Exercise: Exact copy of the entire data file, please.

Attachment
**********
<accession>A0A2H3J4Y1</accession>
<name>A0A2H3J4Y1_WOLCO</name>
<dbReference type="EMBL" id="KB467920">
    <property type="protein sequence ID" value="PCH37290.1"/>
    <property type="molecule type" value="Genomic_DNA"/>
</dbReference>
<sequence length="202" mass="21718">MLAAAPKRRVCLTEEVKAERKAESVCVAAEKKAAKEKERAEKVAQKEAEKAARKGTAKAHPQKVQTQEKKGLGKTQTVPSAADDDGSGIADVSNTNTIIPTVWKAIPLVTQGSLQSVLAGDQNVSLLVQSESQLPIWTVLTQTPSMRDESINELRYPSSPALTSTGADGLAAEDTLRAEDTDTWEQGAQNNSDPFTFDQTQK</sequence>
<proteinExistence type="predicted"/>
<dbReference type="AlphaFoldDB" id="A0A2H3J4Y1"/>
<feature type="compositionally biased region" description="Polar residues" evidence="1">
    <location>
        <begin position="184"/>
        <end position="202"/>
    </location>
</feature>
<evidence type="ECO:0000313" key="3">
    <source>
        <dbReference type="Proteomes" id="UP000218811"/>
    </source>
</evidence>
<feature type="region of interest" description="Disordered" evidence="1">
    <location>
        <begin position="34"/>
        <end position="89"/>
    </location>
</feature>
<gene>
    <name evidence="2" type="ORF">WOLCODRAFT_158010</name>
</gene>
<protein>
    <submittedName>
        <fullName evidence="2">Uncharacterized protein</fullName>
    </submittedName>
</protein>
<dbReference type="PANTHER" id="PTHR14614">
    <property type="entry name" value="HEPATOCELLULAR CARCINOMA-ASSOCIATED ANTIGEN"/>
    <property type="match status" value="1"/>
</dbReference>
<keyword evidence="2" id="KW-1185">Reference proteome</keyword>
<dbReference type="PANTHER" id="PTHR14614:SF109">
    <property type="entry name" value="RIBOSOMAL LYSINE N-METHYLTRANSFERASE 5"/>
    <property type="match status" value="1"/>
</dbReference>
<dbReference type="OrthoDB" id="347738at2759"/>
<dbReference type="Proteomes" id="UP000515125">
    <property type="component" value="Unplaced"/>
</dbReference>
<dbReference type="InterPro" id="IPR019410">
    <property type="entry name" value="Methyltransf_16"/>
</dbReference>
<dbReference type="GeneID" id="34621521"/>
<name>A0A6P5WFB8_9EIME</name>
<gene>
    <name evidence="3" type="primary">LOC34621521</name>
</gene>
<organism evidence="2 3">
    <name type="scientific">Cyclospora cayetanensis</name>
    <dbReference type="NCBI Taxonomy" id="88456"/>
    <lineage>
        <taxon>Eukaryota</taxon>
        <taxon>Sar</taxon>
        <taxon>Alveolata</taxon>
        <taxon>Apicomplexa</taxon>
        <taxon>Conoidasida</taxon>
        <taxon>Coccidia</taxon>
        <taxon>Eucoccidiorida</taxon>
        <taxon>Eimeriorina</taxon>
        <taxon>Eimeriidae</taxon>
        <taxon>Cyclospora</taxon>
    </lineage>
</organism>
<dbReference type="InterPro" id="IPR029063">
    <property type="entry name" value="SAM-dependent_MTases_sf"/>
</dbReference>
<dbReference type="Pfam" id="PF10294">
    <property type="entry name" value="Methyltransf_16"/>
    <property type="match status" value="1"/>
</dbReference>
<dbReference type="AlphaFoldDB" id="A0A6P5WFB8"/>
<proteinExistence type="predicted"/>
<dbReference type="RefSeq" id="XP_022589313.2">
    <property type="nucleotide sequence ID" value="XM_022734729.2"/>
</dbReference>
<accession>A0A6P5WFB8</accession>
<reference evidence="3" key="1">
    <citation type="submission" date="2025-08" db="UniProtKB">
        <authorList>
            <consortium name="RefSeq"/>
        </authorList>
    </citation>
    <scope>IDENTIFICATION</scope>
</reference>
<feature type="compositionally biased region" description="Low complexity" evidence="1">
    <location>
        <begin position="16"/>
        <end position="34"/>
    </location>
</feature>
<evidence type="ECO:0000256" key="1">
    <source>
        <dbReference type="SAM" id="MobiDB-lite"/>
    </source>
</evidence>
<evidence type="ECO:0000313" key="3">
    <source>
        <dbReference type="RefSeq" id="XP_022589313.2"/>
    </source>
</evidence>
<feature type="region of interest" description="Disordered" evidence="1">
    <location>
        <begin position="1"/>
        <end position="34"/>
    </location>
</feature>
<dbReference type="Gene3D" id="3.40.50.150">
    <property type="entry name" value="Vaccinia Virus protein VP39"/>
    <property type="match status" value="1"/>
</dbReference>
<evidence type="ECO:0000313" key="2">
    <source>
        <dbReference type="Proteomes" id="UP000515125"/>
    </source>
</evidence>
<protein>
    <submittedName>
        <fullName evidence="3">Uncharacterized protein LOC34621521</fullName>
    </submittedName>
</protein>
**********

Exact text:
<accession>A0A2H3J4Y1</accession>
<name>A0A2H3J4Y1_WOLCO</name>
<dbReference type="EMBL" id="KB467920">
    <property type="protein sequence ID" value="PCH37290.1"/>
    <property type="molecule type" value="Genomic_DNA"/>
</dbReference>
<sequence length="202" mass="21718">MLAAAPKRRVCLTEEVKAERKAESVCVAAEKKAAKEKERAEKVAQKEAEKAARKGTAKAHPQKVQTQEKKGLGKTQTVPSAADDDGSGIADVSNTNTIIPTVWKAIPLVTQGSLQSVLAGDQNVSLLVQSESQLPIWTVLTQTPSMRDESINELRYPSSPALTSTGADGLAAEDTLRAEDTDTWEQGAQNNSDPFTFDQTQK</sequence>
<proteinExistence type="predicted"/>
<dbReference type="AlphaFoldDB" id="A0A2H3J4Y1"/>
<feature type="compositionally biased region" description="Polar residues" evidence="1">
    <location>
        <begin position="184"/>
        <end position="202"/>
    </location>
</feature>
<evidence type="ECO:0000313" key="3">
    <source>
        <dbReference type="Proteomes" id="UP000218811"/>
    </source>
</evidence>
<feature type="region of interest" description="Disordered" evidence="1">
    <location>
        <begin position="34"/>
        <end position="89"/>
    </location>
</feature>
<gene>
    <name evidence="2" type="ORF">WOLCODRAFT_158010</name>
</gene>
<protein>
    <submittedName>
        <fullName evidence="2">Uncharacterized protein</fullName>
    </submittedName>
</protein>
<dbReference type="PANTHER" id="PTHR14614">
    <property type="entry name" value="HEPATOCELLULAR CARCINOMA-ASSOCIATED ANTIGEN"/>
    <property type="match status" value="1"/>
</dbReference>
<keyword evidence="2" id="KW-1185">Reference proteome</keyword>
<dbReference type="PANTHER" id="PTHR14614:SF109">
    <property type="entry name" value="RIBOSOMAL LYSINE N-METHYLTRANSFERASE 5"/>
    <property type="match status" value="1"/>
</dbReference>
<dbReference type="OrthoDB" id="347738at2759"/>
<dbReference type="Proteomes" id="UP000515125">
    <property type="component" value="Unplaced"/>
</dbReference>
<dbReference type="InterPro" id="IPR019410">
    <property type="entry name" value="Methyltransf_16"/>
</dbReference>
<dbReference type="GeneID" id="34621521"/>
<name>A0A6P5WFB8_9EIME</name>
<gene>
    <name evidence="3" type="primary">LOC34621521</name>
</gene>
<organism evidence="2 3">
    <name type="scientific">Cyclospora cayetanensis</name>
    <dbReference type="NCBI Taxonomy" id="88456"/>
    <lineage>
        <taxon>Eukaryota</taxon>
        <taxon>Sar</taxon>
        <taxon>Alveolata</taxon>
        <taxon>Apicomplexa</taxon>
        <taxon>Conoidasida</taxon>
        <taxon>Coccidia</taxon>
        <taxon>Eucoccidiorida</taxon>
        <taxon>Eimeriorina</taxon>
        <taxon>Eimeriidae</taxon>
        <taxon>Cyclospora</taxon>
    </lineage>
</organism>
<dbReference type="InterPro" id="IPR029063">
    <property type="entry name" value="SAM-dependent_MTases_sf"/>
</dbReference>
<dbReference type="Pfam" id="PF10294">
    <property type="entry name" value="Methyltransf_16"/>
    <property type="match status" value="1"/>
</dbReference>
<dbReference type="AlphaFoldDB" id="A0A6P5WFB8"/>
<proteinExistence type="predicted"/>
<dbReference type="RefSeq" id="XP_022589313.2">
    <property type="nucleotide sequence ID" value="XM_022734729.2"/>
</dbReference>
<accession>A0A6P5WFB8</accession>
<reference evidence="3" key="1">
    <citation type="submission" date="2025-08" db="UniProtKB">
        <authorList>
            <consortium name="RefSeq"/>
        </authorList>
    </citation>
    <scope>IDENTIFICATION</scope>
</reference>
<feature type="compositionally biased region" description="Low complexity" evidence="1">
    <location>
        <begin position="16"/>
        <end position="34"/>
    </location>
</feature>
<evidence type="ECO:0000256" key="1">
    <source>
        <dbReference type="SAM" id="MobiDB-lite"/>
    </source>
</evidence>
<evidence type="ECO:0000313" key="3">
    <source>
        <dbReference type="RefSeq" id="XP_022589313.2"/>
    </source>
</evidence>
<feature type="region of interest" description="Disordered" evidence="1">
    <location>
        <begin position="1"/>
        <end position="34"/>
    </location>
</feature>
<dbReference type="Gene3D" id="3.40.50.150">
    <property type="entry name" value="Vaccinia Virus protein VP39"/>
    <property type="match status" value="1"/>
</dbReference>
<evidence type="ECO:0000313" key="2">
    <source>
        <dbReference type="Proteomes" id="UP000515125"/>
    </source>
</evidence>
<protein>
    <submittedName>
        <fullName evidence="3">Uncharacterized protein LOC34621521</fullName>
    </submittedName>
</protein>